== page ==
City calls foul on sustainable energy facility
Odor from anaerobic digester forces Lowell City Council to terminate contracts.
An energy project that was supposed to make a local city a leader in sustainable energy has turned foul.
After several months of promises from the facility operator to rectify the situation, the Lowell City Council voted to terminate its contracts with Lowell Energy AD (LEAD).
LEAD is the company behind the $6-million anaerobic digester that was built in Lowell and began operating in February 2015.
It was designed and built by enCO2, a German company, to convert organic waste into methane, or “biogas,” which is burned to drive the combined heat and power generator. The facility was expected to generate enough electricity to power 800 homes in the community.
LEAD leased city property at 625 Chatham St. for the project and Lowell Light and Power, the city’s energy provider, entered into a contract to purchase energy from the biodigester. The plan also called for the city to eventually purchase the facility from LEAD after taking advantage of several tax credits for which the project was eligible.
Michael Burns, Lowell city manager, said residents from a nearby neighborhood on the west end of the community began complaining about a foul odor coming from the biodigester last fall.
“I don’t know what happened during the winter months, but once spring came, the odor started to get bad again, and by summer, it was really bad,” Burns said.
The Michigan Department of Environmental Quality investigated the situation on multiple occasions, and LEAD was cited with multiple nuisance violations over the odor.
Burns said most recently, LEAD was given until Nov. 1 to rectify the problem.
“We worked with them to develop an odor mitigation plan, and they had until Nov. 1 to correct the odor, and they haven’t been able to do that,” he said. “The odor is still a problem. As a result, the Lowell City Council has directed the city attorney and I to work toward terminating the agreements with LEAD.
“They’ve also had significant issues with their wastewater discharge, and as a result, I’ve been directed by the city council to have the wastewater superintendent revoke their discharge permits.”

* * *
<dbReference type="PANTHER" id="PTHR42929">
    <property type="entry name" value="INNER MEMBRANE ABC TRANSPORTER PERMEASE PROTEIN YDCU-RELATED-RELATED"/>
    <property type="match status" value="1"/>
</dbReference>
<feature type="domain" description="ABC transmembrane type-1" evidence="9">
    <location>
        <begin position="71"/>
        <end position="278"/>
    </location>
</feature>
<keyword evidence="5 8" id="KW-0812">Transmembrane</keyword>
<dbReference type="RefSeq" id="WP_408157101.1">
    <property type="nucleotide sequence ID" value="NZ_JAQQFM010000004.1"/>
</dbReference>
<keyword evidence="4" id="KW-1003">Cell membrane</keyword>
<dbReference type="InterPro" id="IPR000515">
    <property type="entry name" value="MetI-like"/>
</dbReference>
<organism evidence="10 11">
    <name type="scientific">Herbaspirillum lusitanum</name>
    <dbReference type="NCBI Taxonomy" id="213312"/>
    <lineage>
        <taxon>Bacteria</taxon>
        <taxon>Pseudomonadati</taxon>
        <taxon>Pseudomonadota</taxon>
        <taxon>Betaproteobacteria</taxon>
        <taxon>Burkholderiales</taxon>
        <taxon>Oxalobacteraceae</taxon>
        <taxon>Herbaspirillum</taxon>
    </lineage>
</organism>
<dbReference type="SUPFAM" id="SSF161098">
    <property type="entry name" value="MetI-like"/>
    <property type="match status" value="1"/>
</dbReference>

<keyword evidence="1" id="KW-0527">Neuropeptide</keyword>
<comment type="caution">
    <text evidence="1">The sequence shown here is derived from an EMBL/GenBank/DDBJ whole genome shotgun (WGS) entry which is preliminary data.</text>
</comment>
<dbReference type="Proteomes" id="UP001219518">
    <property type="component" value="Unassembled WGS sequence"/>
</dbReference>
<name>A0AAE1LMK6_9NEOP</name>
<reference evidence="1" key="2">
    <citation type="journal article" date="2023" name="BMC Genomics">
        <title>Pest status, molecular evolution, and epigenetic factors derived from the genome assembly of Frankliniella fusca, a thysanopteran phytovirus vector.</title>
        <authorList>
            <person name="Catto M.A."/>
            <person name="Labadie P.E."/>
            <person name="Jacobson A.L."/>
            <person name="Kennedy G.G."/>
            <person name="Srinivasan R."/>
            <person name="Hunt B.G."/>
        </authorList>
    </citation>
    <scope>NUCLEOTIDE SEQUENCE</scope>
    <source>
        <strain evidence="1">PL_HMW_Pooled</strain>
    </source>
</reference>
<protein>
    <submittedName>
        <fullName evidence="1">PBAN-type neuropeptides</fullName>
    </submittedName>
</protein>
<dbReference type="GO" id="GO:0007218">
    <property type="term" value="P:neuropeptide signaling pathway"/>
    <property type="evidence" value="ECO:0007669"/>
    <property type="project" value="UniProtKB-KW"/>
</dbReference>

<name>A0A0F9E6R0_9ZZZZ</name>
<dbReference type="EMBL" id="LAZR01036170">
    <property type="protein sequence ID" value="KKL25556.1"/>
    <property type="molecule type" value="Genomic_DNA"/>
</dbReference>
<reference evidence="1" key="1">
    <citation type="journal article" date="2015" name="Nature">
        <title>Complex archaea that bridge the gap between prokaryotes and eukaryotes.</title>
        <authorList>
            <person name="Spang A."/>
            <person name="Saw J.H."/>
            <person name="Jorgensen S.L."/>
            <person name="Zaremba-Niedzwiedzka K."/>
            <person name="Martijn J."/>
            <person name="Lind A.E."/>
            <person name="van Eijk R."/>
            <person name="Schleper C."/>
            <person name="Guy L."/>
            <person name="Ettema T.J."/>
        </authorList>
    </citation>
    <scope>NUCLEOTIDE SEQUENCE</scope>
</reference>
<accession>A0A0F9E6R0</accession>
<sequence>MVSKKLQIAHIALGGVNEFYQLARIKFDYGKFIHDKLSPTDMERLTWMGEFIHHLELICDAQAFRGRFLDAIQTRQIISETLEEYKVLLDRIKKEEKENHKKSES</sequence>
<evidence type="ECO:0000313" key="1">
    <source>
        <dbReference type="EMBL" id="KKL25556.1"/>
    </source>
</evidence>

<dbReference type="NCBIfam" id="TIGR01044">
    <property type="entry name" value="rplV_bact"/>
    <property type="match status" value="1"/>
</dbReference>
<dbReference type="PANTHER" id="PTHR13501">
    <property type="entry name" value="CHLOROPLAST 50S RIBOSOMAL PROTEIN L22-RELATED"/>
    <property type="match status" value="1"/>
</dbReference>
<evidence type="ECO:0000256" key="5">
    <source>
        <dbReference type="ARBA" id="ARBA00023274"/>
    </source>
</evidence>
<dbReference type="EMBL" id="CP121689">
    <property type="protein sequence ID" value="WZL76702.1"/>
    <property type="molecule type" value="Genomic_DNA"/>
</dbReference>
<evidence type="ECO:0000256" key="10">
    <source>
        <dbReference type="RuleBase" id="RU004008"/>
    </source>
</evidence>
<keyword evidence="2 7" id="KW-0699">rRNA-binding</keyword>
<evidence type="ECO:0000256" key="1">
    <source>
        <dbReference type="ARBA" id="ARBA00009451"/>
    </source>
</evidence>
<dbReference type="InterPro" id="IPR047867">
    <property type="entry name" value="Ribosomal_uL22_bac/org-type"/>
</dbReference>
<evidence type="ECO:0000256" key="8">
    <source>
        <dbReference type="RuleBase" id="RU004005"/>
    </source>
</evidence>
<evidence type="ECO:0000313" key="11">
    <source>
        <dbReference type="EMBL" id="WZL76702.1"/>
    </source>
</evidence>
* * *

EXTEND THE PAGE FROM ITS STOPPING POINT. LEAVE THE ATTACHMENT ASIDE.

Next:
Burns said LEAD has been notified, and he hopes the parties can come to an amicable termination agreement.
“If not, I guess we would have to look into other options,” he said.
Prior to the city council vote, LEAD issued a statement to the media with the following quote from Greg Northrup, its managing partner, in response to the facility’s most recent troubles: a malfunction Nov. 27 that led to the digester contents foaming out of control.
“We are disappointed by this news,” Northrup said. “The vision for the Lowell waste-to-energy project was to create low-cost, sustainable energy for the city and offer some key area companies a more environmentally responsible disposal option.
“This project has suffered from the start, through a combination of construction shortfalls and operational issues. We have worked diligently for the past six months to successfully address odor issues from the entire operation, only to have the digester unit encounter a significant malfunction. There was no potential for an explosion.
“In recent months, our neighbors have contended with periods of odor escaping our site. That is unacceptable to them, and it is unacceptable to us.
“We are cleaning out the digester and shutting down the operation until we can complete a full investigation of this latest incident and a comprehensive review of the digester. As we consider the future of this project, it is with the understanding that the waste-to-energy system cannot negatively impact our neighbors. If we determine that we cannot reliably run this system without subjecting the neighbors to off-site odors, it simply will not reopen.”
Currently, the biodigester is not in operation.
Burns said he does not expect the facility to resume operations, and he expects it will be dismantled in the future.
“I’ve been directed to work toward a path to dismantle it and have everything removed,” he said.
He said he isn’t sure what LL&P will do with the building afterward.
The project also was supposed to provide enough renewable energy to exceed LL&P’s Renewable Portfolio Standard requirement of 10 percent by 2015, which was a requirement of the 2008 Michigan Clean, Renewable and Efficient Energy Act.
LL&P did not return calls for comment about the biodigester or how it will handle a renewable energy mandate without the facility.
Through a spokesperson, Northrup declined further comment at this time while the company figures out its next steps but said it will continue to address the matter.